CSL Daily

January 31, 2014

VA Tech Assoc Head Coach Shane Beamer Talks to CSL Students

photo 2 (5) VA Tech Associate Head Coach Shane Beamer returned to the Center for Sport Leadership for the second time to talk to our graduate students.  The Hokies running back talked to Dr. LeCrom’s Leadership class about the values and principles he has learned in more than a decade of coaching experience. Beamer also talked about what he has learned from his father legendary VA Tech Head Coach Frank Beamer.

Asked what is the most valuable coaching lesson he has learned from his dad, Beamer said, “Consistency. His demeanor with the team and staff is the same after a 30 point win or a 7 point loss.”

Beamer also talked about the other coaches he has worked for included Phillip Fulmer, Steve Spurrier and former Mississippi State Head Coach Sylvester Croom, the first African-American head football coach at an SEC school.

Keep an eye out for video clips of Coach Beamer’s talk to the CSL.

January 29, 2014

Faculty Forum – Super Bowl MVPs

by Greg Burton

I already know who the Super Bowl MVP will be. russ & mike
At the conclusion of Super Bowl XLVIII, the media will vote on the Most Valuable Player. This reporter has already awarded his Super Bowl MVP-Most Valuable People- to Richmond natives Russell Wilson and Michael Robinson. RVA (as we refer to our city) could not have two better men representing Richmond.

If you looking for a rundown of their season statistics or quotes regarding Sunday’s game, you may want to skip over to   I’d simply like to tell you about two guys who care about helping people and are determined to make an impact far beyond the football field.

Michael Robinson grew up in Richmond’s rough East End. For kids in this part of city, images (2)graduating from high school isn’t a given. Robinson graduated from Varina High School, with honors, and earned a football scholarship to Penn State. Nittany Lion fans often laud Robinson for being the Big Ten Player of the Year and leading them to the 2005 Orange Bowl title. His bigger accomplishment at Penn State: graduating in three years with an advertising/public relation degree and then earning a second degree in journalism.

The 30 year old has used football to make his life better. Now, he is using football to make other people’s lives better. Robinson created the Excel to Excellence Foundation, mike rob football campdedicated to providing educational programs and facilities to under-served communities.  Each summer, the eight year NFL veteran returns to Richmond with some of his teammates to host a free football clinic with a unique twist. The on-field instruction is accompanied by off-field classroom work, teaching kids real-life skills and preparing them for higher education whether it’s college or a mastering a skill that will lead to a professional career.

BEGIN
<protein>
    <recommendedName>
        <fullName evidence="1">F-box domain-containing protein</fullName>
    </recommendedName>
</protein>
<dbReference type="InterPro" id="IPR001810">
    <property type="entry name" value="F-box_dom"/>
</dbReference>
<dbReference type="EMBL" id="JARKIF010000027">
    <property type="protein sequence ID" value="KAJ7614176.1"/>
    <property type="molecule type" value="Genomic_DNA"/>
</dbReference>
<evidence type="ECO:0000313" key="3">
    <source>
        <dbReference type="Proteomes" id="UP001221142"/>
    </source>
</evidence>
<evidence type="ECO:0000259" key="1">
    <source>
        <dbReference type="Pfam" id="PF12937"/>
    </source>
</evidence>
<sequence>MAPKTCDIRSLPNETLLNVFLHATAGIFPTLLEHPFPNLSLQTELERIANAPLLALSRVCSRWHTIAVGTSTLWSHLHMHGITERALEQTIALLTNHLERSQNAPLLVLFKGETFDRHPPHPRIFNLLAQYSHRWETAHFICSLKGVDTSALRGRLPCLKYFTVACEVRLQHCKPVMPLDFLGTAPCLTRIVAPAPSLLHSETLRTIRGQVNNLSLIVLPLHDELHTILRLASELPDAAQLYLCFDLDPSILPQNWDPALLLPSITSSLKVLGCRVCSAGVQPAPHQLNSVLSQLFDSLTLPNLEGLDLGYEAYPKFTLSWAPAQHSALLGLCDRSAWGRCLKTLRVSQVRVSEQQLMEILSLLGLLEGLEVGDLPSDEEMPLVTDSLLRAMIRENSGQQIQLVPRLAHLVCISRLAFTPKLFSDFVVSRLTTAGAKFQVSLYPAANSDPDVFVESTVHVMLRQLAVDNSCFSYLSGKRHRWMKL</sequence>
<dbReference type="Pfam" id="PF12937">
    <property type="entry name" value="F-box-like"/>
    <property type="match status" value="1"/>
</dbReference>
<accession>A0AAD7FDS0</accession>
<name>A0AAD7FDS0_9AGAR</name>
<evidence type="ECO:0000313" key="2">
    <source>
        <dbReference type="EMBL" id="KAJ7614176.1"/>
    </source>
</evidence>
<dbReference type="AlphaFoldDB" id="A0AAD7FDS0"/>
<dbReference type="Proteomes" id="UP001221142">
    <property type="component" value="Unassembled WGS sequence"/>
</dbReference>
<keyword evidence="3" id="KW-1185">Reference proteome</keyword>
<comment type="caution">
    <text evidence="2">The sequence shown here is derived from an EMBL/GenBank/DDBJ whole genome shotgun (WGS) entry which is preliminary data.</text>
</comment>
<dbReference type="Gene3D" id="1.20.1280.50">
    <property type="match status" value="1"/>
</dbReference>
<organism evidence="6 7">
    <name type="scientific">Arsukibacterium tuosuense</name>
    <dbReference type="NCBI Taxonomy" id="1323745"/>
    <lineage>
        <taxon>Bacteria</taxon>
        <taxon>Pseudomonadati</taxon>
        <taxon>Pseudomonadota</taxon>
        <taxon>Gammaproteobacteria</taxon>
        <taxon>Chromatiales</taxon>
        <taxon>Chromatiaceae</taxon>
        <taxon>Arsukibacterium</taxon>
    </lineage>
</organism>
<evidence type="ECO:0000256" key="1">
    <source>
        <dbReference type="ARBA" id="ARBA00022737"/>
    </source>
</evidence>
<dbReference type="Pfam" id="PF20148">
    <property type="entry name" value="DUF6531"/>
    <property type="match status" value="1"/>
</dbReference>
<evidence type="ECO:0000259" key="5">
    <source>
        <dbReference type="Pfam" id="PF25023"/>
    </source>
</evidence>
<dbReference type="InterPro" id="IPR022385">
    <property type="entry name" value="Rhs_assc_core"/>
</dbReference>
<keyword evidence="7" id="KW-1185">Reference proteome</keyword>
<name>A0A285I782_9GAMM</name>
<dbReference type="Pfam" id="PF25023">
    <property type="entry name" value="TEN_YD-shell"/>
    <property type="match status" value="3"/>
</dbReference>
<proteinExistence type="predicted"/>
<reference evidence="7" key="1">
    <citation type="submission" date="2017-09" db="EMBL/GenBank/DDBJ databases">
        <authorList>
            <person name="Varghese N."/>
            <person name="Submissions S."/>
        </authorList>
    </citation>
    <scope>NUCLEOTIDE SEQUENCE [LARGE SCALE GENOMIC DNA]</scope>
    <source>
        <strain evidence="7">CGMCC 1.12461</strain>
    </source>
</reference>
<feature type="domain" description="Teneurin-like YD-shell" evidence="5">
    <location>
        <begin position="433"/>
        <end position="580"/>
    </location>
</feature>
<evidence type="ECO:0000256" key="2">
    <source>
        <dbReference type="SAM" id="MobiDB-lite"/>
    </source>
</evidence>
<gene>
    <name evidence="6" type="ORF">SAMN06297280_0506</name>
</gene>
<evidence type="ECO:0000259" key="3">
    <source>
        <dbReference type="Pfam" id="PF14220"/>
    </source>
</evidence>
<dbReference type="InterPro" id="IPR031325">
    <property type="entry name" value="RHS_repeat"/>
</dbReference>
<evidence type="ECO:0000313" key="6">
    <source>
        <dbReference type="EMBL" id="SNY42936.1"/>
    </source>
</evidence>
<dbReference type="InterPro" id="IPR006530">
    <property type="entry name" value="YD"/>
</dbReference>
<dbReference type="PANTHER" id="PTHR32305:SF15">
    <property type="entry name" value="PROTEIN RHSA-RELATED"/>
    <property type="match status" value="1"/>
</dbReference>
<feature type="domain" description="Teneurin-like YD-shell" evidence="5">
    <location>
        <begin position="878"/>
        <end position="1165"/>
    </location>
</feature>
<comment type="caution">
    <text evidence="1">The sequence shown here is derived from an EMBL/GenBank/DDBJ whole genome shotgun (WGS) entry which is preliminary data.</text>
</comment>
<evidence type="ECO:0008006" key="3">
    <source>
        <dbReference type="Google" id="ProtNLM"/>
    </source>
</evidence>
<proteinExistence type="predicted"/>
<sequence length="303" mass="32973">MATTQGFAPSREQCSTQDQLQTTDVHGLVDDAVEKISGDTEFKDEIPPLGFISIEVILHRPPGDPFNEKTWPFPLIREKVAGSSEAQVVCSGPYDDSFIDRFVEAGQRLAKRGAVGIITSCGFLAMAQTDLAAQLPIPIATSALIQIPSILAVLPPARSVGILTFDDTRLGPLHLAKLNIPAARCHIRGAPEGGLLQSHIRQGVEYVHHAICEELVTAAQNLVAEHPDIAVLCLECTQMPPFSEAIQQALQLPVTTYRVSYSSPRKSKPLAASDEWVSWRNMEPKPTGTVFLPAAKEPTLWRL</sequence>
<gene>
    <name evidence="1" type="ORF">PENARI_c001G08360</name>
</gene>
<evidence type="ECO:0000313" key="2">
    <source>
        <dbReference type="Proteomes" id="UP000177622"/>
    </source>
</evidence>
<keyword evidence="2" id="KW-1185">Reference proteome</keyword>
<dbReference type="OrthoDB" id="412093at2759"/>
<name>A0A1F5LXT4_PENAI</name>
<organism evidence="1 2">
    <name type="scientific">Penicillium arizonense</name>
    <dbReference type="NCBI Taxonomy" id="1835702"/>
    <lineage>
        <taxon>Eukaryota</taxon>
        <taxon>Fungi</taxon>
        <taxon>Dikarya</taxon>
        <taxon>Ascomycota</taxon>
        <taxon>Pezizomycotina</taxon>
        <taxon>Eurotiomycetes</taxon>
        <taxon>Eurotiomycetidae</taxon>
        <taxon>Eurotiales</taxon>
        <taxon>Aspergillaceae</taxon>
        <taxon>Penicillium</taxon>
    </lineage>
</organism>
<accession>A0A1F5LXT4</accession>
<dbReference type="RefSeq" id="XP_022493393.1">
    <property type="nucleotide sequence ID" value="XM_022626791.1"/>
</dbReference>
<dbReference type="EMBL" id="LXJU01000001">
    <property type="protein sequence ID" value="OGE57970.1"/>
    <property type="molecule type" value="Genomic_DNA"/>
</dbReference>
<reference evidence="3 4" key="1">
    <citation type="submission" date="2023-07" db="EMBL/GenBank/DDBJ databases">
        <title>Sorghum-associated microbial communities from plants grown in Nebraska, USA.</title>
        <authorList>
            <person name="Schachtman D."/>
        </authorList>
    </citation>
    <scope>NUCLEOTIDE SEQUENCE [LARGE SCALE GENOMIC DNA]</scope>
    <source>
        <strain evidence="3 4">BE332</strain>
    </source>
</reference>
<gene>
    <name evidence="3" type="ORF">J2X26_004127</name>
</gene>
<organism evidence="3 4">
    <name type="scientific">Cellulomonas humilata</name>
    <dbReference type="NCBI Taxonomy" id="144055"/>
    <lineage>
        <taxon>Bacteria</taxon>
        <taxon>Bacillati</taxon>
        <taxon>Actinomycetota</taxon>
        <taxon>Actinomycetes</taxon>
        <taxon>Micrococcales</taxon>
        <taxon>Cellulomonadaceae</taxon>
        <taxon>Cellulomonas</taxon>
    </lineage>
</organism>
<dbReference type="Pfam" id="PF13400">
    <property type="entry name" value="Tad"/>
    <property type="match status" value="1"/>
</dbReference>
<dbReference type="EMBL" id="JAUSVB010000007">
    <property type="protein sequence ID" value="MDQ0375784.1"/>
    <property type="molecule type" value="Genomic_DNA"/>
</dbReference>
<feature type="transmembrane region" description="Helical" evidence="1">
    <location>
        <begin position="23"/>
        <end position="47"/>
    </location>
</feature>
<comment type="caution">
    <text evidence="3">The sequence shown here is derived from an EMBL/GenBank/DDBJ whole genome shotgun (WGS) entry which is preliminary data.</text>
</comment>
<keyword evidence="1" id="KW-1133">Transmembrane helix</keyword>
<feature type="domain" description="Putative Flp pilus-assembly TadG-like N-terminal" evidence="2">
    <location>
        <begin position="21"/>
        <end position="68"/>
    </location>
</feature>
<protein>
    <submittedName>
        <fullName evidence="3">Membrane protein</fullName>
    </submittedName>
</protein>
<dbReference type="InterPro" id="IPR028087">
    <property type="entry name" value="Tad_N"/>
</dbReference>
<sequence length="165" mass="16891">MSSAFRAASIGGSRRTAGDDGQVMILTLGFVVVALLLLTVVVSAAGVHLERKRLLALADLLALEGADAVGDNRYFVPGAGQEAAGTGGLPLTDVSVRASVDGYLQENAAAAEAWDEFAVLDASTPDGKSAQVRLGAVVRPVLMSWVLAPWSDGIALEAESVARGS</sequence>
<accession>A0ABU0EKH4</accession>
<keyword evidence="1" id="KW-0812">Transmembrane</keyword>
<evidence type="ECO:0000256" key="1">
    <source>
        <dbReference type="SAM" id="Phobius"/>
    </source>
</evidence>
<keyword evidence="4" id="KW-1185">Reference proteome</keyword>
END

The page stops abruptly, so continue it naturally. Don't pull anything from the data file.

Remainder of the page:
Just this week, his foundation launched an even more innovative program. Team Excel is an educational program geared towards 9th graders at Robinson’s alma mater Varina High School. Think of it as reverse fantasy football. Robinson, some of his NFL teammates and other community leaders will “draft” students, who earn points each week for academic performance, attendance and community service.  Robinson’s ultimate goal is to construct a learning center where youth can get educational assistance, guidance and counseling year round. In an interview last week on my radio show, Robinson talked about why he looks for new ways to help kids in his hometown.

“My goal when I got to the NFL was always to show the kids that’s walked down the same mike robhallways at Varina, that’s dealt with the same drug dealers in Church Hill, Fulton and Highland Park and those areas, that you can do it. I walked those streets, I encountered those same distractions, you can do it. I’m from the same city so as long as you keep believing, keep God first and keep believing and make sure your school work is first, you can do it.”

Russell Wilson always knew he could do it. His father knew he could do it. It just took the rest of us some convincing. We should have seen it. Always mature for his age, Wilson Russell_with_camperswas groomed for the Super Bowl spotlight by his late father, a former NFL player. He has also been prepared for the responsibility and obligation that goes with being an NFL superstar. When he was a high school junior at Richmond’s Collegiate School, he had an idea for a football camp for inner city kids. After his rookie NFL season, the Russell Wilson Passing Academy was launched in five cities: Richmond; Raleigh, North Carolina (where he attended NC State); Madison, Wisconsin (where he attended University of Wisconsin); Spokane and Seattle, Washington (Seahawks country);. He decided to give back to all the communities who had played a role in his development as a player and a person.

Wilson has also taken it upon himself to make weekly visits to the Children’s Hospital in russell wilson hospitalSeattle. The team didn’t set it up. It wasn’t part of a Seahawks community outreach program. He just showed up one day and said, “I’d like to talk to some of the patients, if that’s ok.”